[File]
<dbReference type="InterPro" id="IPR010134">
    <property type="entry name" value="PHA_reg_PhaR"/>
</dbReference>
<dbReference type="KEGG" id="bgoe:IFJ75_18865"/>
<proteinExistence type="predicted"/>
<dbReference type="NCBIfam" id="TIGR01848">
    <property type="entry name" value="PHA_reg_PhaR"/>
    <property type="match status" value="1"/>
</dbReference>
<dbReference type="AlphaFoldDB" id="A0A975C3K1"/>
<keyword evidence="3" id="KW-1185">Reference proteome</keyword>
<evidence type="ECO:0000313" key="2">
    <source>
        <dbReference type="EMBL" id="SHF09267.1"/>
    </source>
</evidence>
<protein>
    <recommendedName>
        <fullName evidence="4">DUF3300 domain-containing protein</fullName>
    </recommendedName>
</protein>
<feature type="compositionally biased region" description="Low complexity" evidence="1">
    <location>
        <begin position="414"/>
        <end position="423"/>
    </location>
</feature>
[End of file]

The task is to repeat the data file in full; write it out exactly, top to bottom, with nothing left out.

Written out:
<dbReference type="InterPro" id="IPR010134">
    <property type="entry name" value="PHA_reg_PhaR"/>
</dbReference>
<dbReference type="KEGG" id="bgoe:IFJ75_18865"/>
<proteinExistence type="predicted"/>
<dbReference type="NCBIfam" id="TIGR01848">
    <property type="entry name" value="PHA_reg_PhaR"/>
    <property type="match status" value="1"/>
</dbReference>
<dbReference type="AlphaFoldDB" id="A0A975C3K1"/>
<keyword evidence="3" id="KW-1185">Reference proteome</keyword>
<evidence type="ECO:0000313" key="2">
    <source>
        <dbReference type="EMBL" id="SHF09267.1"/>
    </source>
</evidence>
<protein>
    <recommendedName>
        <fullName evidence="4">DUF3300 domain-containing protein</fullName>
    </recommendedName>
</protein>
<feature type="compositionally biased region" description="Low complexity" evidence="1">
    <location>
        <begin position="414"/>
        <end position="423"/>
    </location>
</feature>